While the term ‘agility’ has been trending for some time in the business circles, there is no denying that a majority of businesses are struggling to achieve the evasive competitive edge that is agility. A recent report by KellyOCG, the global workforce strategy, solutions, and operations company, confirms the same. The purpose of the report, as defined by KellyOCG, was “To uncover the mindset shifts needed to take place in order for organizations to achieve agility and thrive in today’s testing business landscape.” Over 200 C-suite executives from leading companies in the APAC region were surveyed as a part of the report. The report defines workplace agility as “an organization’s ability to swiftly adapt its workforce capabilities to the peaks and troughs of highly-uncertain business environments and strengthen their resilience amidst emerging disruptions.” Perhaps, the most alarming finding of the report is that every two in three businesses in the Asia-Pacific region are not agile enough to “redesign the workforce to met urgent business needs.”
The four major business trends that reiterate the need for agility, as identified and analyzed by the report are:
Increasing automation across all job levels
- 86% of the leaders in the APAC region aim to enhance the efficiency and productivity of employees by automating work processes.
- 30% of the organizations’ current work processes are automated.
- An increase of (average) 11% is expected in the automation of work processes over the next five years in the region: 12% each in India and Singapore, 10% in Malaysia, and 8% in Australia.
Workers’ working preferences are rapidly changing
- Nearly 40% of the companies in APAC do not have clear recruitment, engagement, and retention policies and programs that cater to a multi-generational workforce.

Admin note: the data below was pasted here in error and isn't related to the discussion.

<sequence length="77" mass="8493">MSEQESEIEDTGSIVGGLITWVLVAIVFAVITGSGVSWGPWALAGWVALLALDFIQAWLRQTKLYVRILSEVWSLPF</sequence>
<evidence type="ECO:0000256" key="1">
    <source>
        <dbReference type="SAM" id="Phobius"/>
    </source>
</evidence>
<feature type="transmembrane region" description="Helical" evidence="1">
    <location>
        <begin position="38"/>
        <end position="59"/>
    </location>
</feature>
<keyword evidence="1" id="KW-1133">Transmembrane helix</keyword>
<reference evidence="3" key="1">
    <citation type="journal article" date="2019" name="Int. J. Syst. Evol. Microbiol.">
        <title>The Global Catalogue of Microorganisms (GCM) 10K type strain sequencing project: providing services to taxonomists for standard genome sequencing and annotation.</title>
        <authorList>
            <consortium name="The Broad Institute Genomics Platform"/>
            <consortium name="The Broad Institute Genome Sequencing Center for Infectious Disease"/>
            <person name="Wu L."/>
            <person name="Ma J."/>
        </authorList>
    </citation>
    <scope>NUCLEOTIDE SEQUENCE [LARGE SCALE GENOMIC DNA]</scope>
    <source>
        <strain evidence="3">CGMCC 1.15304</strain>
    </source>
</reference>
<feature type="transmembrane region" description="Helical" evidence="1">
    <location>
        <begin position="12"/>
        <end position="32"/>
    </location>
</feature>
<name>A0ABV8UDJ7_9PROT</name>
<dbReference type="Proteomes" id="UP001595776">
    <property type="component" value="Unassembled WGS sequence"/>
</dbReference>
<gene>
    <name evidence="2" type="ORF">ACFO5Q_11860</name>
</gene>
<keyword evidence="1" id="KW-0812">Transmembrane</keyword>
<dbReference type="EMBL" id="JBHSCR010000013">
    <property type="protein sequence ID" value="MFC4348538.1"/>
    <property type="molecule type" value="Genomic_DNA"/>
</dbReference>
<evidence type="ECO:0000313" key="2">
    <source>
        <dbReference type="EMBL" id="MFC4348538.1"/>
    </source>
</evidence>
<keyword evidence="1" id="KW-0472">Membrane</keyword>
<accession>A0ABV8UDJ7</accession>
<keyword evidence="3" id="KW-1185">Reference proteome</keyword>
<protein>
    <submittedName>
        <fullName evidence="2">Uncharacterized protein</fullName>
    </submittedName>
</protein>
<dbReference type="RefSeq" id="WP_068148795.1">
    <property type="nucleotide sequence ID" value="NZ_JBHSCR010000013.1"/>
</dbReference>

- Over the APAC region, half of a company’s workforce stays for a period of less than three years.
- India has the highest average employee tenure of 4 years, followed by Malaysia at 3.9 years. Australia has the average employee tenure of 3.5 years, and Singapore has the lowest of 3 years.
The growing contingent workforce is a resource pool of great talent
- 25% of the leaders in the entire region stated that nearly 30% of their workforce is contingent workers.
- 48% of the gig workers are hired for mid and senior level positions. While mid-level contingent workers are hired the most in India, Australia has the highest senior-level contingent workers in the region.
- Every second C-suite leader in the report expects the number of contingent workers to increase in the next two years.
A strong HR function can drive business growth
- Only half of the companies in the APAC region are currently engaging their HR departments in the early stage of business strategy development.
- Less than one in three (31%) of the C-suite leaders surveyed are of the belief that their HR functional can provide strategic workforce insights.
- Less than 30% of the leaders in India believe that their HR is able to identify departments with current or pending staff attrition issues.
- Just about 20% of the Singaporean leaders think that their HR function has the ability to provide insights on HR policy changes on an organization’s workforce and its impact on business.
- 25% of the Malaysian leaders are of the view that their HR function is capable of attracting the right talent at the right time.
- In Australia, only 30% of the C-suite leaders think that their HR function has the ability to provide insight into the optimal talent mix that can meet business cycles and growth needs.
Being proactive and agile in such a volatile business environment will require businesses and companies to build stable, sustainable, and future-proof policies and processes. The findings of the report suggest that companies in the APAC region are still underprepared to rise up to the challenges caused by the changing nature of work. Despite showing progress in digitalizing their processes and assimilating contingent workers in business-critical roles, businesses are yet to identify HR as a strategic business partner. The report, nonetheless, serves as an excellent and insightful resource to understand the evolving concerns of business leaders in the APAC region, and comprehend how work, workforce, and the HR function is changing.